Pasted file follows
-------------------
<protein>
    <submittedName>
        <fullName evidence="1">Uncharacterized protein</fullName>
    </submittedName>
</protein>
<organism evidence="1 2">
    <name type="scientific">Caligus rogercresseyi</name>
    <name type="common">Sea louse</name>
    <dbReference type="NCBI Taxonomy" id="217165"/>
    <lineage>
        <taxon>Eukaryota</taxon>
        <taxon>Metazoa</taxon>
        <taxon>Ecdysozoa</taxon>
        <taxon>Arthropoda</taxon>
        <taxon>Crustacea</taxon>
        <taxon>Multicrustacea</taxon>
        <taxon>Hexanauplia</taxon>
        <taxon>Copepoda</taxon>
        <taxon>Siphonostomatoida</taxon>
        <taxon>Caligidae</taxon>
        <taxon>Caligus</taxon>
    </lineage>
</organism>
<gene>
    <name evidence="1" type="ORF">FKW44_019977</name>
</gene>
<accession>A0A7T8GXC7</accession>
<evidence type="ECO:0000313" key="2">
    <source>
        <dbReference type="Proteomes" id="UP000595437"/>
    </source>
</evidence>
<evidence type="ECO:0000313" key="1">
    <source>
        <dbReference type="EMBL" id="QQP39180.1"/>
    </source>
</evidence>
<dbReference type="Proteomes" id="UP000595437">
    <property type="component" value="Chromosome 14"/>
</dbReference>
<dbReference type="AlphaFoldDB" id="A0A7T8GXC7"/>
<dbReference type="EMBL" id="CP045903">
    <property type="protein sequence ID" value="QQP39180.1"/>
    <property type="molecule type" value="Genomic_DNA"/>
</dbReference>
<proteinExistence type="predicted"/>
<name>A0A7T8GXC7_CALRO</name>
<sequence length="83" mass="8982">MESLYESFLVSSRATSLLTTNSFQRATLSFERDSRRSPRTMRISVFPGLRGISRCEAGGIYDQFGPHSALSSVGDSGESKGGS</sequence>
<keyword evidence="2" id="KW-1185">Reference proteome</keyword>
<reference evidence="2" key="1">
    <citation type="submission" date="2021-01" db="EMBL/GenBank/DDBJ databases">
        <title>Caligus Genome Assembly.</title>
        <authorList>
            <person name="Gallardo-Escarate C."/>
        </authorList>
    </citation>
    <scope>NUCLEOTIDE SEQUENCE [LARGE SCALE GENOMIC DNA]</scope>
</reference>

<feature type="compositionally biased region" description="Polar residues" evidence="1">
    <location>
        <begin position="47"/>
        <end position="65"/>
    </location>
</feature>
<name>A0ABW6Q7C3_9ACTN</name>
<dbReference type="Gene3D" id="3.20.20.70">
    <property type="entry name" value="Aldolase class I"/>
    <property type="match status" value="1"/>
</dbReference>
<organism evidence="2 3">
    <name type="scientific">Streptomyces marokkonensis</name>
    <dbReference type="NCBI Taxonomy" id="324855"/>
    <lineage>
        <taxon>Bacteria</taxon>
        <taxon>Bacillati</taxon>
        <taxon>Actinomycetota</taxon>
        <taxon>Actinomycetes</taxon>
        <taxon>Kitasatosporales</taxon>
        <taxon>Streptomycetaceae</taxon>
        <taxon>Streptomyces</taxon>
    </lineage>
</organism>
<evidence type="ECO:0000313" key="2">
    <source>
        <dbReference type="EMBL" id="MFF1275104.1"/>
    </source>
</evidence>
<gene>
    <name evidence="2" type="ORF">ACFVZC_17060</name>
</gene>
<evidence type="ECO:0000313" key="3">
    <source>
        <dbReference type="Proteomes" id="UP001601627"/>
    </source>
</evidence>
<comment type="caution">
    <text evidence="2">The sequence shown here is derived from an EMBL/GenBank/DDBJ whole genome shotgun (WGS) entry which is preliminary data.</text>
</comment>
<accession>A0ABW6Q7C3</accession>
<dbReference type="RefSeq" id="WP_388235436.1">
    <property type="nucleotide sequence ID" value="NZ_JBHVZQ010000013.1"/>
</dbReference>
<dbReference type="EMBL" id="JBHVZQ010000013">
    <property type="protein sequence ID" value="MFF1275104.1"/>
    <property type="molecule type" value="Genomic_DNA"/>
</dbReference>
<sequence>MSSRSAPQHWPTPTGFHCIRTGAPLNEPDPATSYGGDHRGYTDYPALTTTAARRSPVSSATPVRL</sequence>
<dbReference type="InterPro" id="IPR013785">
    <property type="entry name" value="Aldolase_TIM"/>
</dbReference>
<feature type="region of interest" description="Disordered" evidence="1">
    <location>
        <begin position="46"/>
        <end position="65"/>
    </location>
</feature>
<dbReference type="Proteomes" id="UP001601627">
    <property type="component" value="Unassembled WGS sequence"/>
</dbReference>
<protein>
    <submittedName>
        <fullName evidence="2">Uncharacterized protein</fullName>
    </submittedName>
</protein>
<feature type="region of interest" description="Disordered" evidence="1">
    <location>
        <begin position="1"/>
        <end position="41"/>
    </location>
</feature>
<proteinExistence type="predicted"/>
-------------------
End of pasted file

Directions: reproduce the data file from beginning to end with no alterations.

<protein>
    <submittedName>
        <fullName evidence="1">Uncharacterized protein</fullName>
    </submittedName>
</protein>
<organism evidence="1 2">
    <name type="scientific">Caligus rogercresseyi</name>
    <name type="common">Sea louse</name>
    <dbReference type="NCBI Taxonomy" id="217165"/>
    <lineage>
        <taxon>Eukaryota</taxon>
        <taxon>Metazoa</taxon>
        <taxon>Ecdysozoa</taxon>
        <taxon>Arthropoda</taxon>
        <taxon>Crustacea</taxon>
        <taxon>Multicrustacea</taxon>
        <taxon>Hexanauplia</taxon>
        <taxon>Copepoda</taxon>
        <taxon>Siphonostomatoida</taxon>
        <taxon>Caligidae</taxon>
        <taxon>Caligus</taxon>
    </lineage>
</organism>
<gene>
    <name evidence="1" type="ORF">FKW44_019977</name>
</gene>
<accession>A0A7T8GXC7</accession>
<evidence type="ECO:0000313" key="2">
    <source>
        <dbReference type="Proteomes" id="UP000595437"/>
    </source>
</evidence>
<evidence type="ECO:0000313" key="1">
    <source>
        <dbReference type="EMBL" id="QQP39180.1"/>
    </source>
</evidence>
<dbReference type="Proteomes" id="UP000595437">
    <property type="component" value="Chromosome 14"/>
</dbReference>
<dbReference type="AlphaFoldDB" id="A0A7T8GXC7"/>
<dbReference type="EMBL" id="CP045903">
    <property type="protein sequence ID" value="QQP39180.1"/>
    <property type="molecule type" value="Genomic_DNA"/>
</dbReference>
<proteinExistence type="predicted"/>
<name>A0A7T8GXC7_CALRO</name>
<sequence length="83" mass="8982">MESLYESFLVSSRATSLLTTNSFQRATLSFERDSRRSPRTMRISVFPGLRGISRCEAGGIYDQFGPHSALSSVGDSGESKGGS</sequence>
<keyword evidence="2" id="KW-1185">Reference proteome</keyword>
<reference evidence="2" key="1">
    <citation type="submission" date="2021-01" db="EMBL/GenBank/DDBJ databases">
        <title>Caligus Genome Assembly.</title>
        <authorList>
            <person name="Gallardo-Escarate C."/>
        </authorList>
    </citation>
    <scope>NUCLEOTIDE SEQUENCE [LARGE SCALE GENOMIC DNA]</scope>
</reference>

<feature type="compositionally biased region" description="Polar residues" evidence="1">
    <location>
        <begin position="47"/>
        <end position="65"/>
    </location>
</feature>
<name>A0ABW6Q7C3_9ACTN</name>
<dbReference type="Gene3D" id="3.20.20.70">
    <property type="entry name" value="Aldolase class I"/>
    <property type="match status" value="1"/>
</dbReference>
<organism evidence="2 3">
    <name type="scientific">Streptomyces marokkonensis</name>
    <dbReference type="NCBI Taxonomy" id="324855"/>
    <lineage>
        <taxon>Bacteria</taxon>
        <taxon>Bacillati</taxon>
        <taxon>Actinomycetota</taxon>
        <taxon>Actinomycetes</taxon>
        <taxon>Kitasatosporales</taxon>
        <taxon>Streptomycetaceae</taxon>
        <taxon>Streptomyces</taxon>
    </lineage>
</organism>
<evidence type="ECO:0000313" key="2">
    <source>
        <dbReference type="EMBL" id="MFF1275104.1"/>
    </source>
</evidence>
<gene>
    <name evidence="2" type="ORF">ACFVZC_17060</name>
</gene>
<evidence type="ECO:0000313" key="3">
    <source>
        <dbReference type="Proteomes" id="UP001601627"/>
    </source>
</evidence>
<comment type="caution">
    <text evidence="2">The sequence shown here is derived from an EMBL/GenBank/DDBJ whole genome shotgun (WGS) entry which is preliminary data.</text>
</comment>
<accession>A0ABW6Q7C3</accession>
<dbReference type="RefSeq" id="WP_388235436.1">
    <property type="nucleotide sequence ID" value="NZ_JBHVZQ010000013.1"/>
</dbReference>
<dbReference type="EMBL" id="JBHVZQ010000013">
    <property type="protein sequence ID" value="MFF1275104.1"/>
    <property type="molecule type" value="Genomic_DNA"/>
</dbReference>
<sequence>MSSRSAPQHWPTPTGFHCIRTGAPLNEPDPATSYGGDHRGYTDYPALTTTAARRSPVSSATPVRL</sequence>
<dbReference type="InterPro" id="IPR013785">
    <property type="entry name" value="Aldolase_TIM"/>
</dbReference>
<feature type="region of interest" description="Disordered" evidence="1">
    <location>
        <begin position="46"/>
        <end position="65"/>
    </location>
</feature>
<dbReference type="Proteomes" id="UP001601627">
    <property type="component" value="Unassembled WGS sequence"/>
</dbReference>
<protein>
    <submittedName>
        <fullName evidence="2">Uncharacterized protein</fullName>
    </submittedName>
</protein>
<feature type="region of interest" description="Disordered" evidence="1">
    <location>
        <begin position="1"/>
        <end position="41"/>
    </location>
</feature>
<proteinExistence type="predicted"/>